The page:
Millie and Dylan. Jasmine and Rich. Spencer and Tori. The future in-laws, the cousin, the pub owners…  

Book Two in the Honeybourne series takes a look at three couples and the ever changing dynamics of their lives. This book engaged me more than the first in the series, and I liked Millie and Dylan even more. Spencer and Tori illustrated the ups and downs of wedding planning, and Jasmine and Rich the ups and downs of an established marriage. With all that’s going on in Honeybourne, sticking with the one you love requires lots of talking, alone-together time, and Millie’s special baked goods. 

I always like a bit of British chick-lit, and this one hit the spot. The happily ever afters were right on. Maybe it was Jasmine’s lightheartedness, maybe it was Spencer’s romantic side, or maybe it was just Millie’s magic! ❤

-calliope

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Review: Sweet Tomorrows by Debbie Macomber


Though it’s the last in the Rose Harbor series, Sweet Tomorrows read as beautifully as a standalone novel to me. 

Jo Marie and her inn work their magic on handyman Mark… until he pours out his heart and then lays down some surprising news. Lucky for her, newcomer Emily arrives, offering distraction as well as a helping hand. 

Emily needs healing of her own, but finds more complications when she sees a possible future home in the renovated house down the street. 

I loved the comforting tone of this story. Macomber wrote the inn as a respite, and it certainly came across as warm and inviting.  Jo Marie’s and Emily’s journeys were gradual and authentic, their feelings believable, and their resolutions satisfying. After reading Sweet Tomorrows I wished I had read the whole series! 

-calliope

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Review: Santorini Sunsets by Anita Hughes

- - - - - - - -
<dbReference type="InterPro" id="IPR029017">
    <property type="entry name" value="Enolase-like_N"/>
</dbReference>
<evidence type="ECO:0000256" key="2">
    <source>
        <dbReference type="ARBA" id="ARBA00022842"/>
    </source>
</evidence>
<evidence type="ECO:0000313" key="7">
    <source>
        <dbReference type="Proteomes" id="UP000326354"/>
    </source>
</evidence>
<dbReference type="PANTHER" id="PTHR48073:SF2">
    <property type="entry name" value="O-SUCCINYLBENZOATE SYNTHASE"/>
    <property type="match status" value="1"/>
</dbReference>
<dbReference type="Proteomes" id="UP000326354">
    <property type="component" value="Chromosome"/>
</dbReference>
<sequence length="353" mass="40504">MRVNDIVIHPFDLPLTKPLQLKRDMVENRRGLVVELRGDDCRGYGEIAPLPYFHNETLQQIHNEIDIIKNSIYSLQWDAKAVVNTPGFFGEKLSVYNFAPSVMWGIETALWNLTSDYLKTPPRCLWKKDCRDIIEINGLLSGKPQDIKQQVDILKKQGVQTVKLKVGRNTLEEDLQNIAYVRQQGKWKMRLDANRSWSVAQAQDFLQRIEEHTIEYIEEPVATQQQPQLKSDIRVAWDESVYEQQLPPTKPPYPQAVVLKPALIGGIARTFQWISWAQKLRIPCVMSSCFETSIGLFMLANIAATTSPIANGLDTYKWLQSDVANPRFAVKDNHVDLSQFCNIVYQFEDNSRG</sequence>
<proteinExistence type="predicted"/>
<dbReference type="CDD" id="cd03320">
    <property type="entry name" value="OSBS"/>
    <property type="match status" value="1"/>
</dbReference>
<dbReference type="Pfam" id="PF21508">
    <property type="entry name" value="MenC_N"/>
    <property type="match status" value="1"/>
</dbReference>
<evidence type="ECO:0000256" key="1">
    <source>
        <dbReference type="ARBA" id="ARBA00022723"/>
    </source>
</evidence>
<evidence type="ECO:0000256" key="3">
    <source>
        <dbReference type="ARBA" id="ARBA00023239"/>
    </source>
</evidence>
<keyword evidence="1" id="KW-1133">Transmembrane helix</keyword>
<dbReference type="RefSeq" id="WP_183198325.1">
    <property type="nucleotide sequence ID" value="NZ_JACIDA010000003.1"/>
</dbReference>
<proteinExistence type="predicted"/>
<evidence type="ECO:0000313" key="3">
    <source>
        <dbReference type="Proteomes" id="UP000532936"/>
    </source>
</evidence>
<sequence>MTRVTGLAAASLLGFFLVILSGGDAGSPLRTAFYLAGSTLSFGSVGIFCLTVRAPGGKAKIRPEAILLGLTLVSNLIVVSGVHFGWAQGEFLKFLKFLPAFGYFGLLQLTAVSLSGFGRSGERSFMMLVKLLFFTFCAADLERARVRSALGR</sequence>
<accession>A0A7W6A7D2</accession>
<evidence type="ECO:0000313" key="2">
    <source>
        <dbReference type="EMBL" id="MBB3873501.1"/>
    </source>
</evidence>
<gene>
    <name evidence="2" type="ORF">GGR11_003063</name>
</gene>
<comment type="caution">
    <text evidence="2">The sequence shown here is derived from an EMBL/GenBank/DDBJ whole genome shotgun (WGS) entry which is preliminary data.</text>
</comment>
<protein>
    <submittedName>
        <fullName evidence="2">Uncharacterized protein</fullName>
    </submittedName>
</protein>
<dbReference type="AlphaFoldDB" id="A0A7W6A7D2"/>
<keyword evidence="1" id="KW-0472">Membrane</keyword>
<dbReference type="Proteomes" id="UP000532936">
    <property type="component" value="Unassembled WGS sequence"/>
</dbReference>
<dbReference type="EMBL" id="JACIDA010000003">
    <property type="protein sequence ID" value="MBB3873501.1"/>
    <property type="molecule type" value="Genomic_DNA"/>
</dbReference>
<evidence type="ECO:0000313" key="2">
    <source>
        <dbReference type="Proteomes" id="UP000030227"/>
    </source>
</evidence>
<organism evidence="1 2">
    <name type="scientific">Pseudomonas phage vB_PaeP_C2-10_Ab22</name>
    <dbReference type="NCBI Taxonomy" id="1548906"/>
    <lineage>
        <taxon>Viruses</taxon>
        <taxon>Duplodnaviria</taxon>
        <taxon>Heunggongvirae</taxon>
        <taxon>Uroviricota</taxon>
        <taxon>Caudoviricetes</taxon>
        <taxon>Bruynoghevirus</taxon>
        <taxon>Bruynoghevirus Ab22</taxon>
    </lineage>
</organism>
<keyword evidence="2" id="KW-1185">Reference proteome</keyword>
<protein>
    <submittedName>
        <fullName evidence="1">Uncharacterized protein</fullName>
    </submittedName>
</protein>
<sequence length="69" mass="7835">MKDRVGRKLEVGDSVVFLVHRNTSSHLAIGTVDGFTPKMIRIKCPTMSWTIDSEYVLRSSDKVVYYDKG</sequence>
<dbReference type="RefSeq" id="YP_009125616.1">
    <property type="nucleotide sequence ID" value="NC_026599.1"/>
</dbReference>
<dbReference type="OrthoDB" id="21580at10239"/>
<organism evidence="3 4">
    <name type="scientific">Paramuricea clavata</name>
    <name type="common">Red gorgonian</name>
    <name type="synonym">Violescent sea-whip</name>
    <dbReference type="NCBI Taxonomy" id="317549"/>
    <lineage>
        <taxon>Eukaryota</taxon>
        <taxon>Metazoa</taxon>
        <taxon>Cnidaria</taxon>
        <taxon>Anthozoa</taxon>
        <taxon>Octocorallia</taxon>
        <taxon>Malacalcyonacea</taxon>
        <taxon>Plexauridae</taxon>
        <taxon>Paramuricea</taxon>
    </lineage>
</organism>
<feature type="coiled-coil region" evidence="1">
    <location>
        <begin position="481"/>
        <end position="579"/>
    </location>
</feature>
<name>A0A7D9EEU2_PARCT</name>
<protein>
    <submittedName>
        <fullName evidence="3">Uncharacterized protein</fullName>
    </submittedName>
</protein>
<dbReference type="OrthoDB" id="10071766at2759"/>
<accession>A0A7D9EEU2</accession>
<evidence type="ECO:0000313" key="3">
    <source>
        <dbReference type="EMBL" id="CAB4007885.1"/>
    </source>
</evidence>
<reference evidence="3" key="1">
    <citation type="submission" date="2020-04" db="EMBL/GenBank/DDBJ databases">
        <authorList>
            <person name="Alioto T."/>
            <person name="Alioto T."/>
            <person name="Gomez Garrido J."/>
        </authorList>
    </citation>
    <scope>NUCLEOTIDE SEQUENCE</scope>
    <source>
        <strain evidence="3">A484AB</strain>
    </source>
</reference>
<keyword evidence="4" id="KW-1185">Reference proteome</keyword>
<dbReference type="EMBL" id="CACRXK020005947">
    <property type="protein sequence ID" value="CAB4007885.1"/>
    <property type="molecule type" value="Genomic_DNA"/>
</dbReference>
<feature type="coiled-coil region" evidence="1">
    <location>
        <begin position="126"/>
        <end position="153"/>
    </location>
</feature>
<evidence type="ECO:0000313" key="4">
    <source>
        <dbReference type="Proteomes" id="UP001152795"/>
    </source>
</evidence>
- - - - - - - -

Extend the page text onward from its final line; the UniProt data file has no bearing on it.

Brigit is preparing for her dream wedding … to a dream guy. Blake may have come from modest beginnings but he’s rich and famous now. And he gets along well with Brigit’s family (but maybe too well).  

As Brigit, Blake and their families wrap up the last weeks of planning in picturesque Santorini, Greece, Brigit’s broody ex-husband shows up. 

Nathaniel still loves Brigit, but she’s pretty focused on Blake. I liked that Brigit stayed true to herself the whole time. She didn’t sell out or lie or betray. And neither did Blake and Nathaniel. Hughes wrote some terrific characters that didn’t compromise their own values. Each man and woman acted authentically, and the chips fell where they may.  

As always with Hughes’ exotically set novels, she richly describes landscape, sea, people, food, and clothing.  Reading Santorini was luxurious and satisfying, right up through the happily ever after. 

-calliope

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Review: Death at the Day Lily Cafe by Wendy Sand Eckel


Here we have Rosalie who has the grand opening of her long-sought-after cafe. And what happens? Friend Doris stumbles in all agog that her sister is being accused of murder! Rosalie is no stranger to crime investigation, so she gets right on that, much to the sheriff’s chagrin. 

While Rosalie tries to find the real murderer, she’s also managing employees, keeping track of her health, being a mom, hanging out with the farmer who leases her land, and keeping a bad guy out of her hair! 

This is a cute cozy mystery that also includes romance and family secrets. It’s second in a series, and I didn’t read the first one… so it was hard to feel engaged with all the characters right off the bat. However, I did love the cafe setting, Rosalie’s daughter, the farmer, and the lovely cook! 

-calliope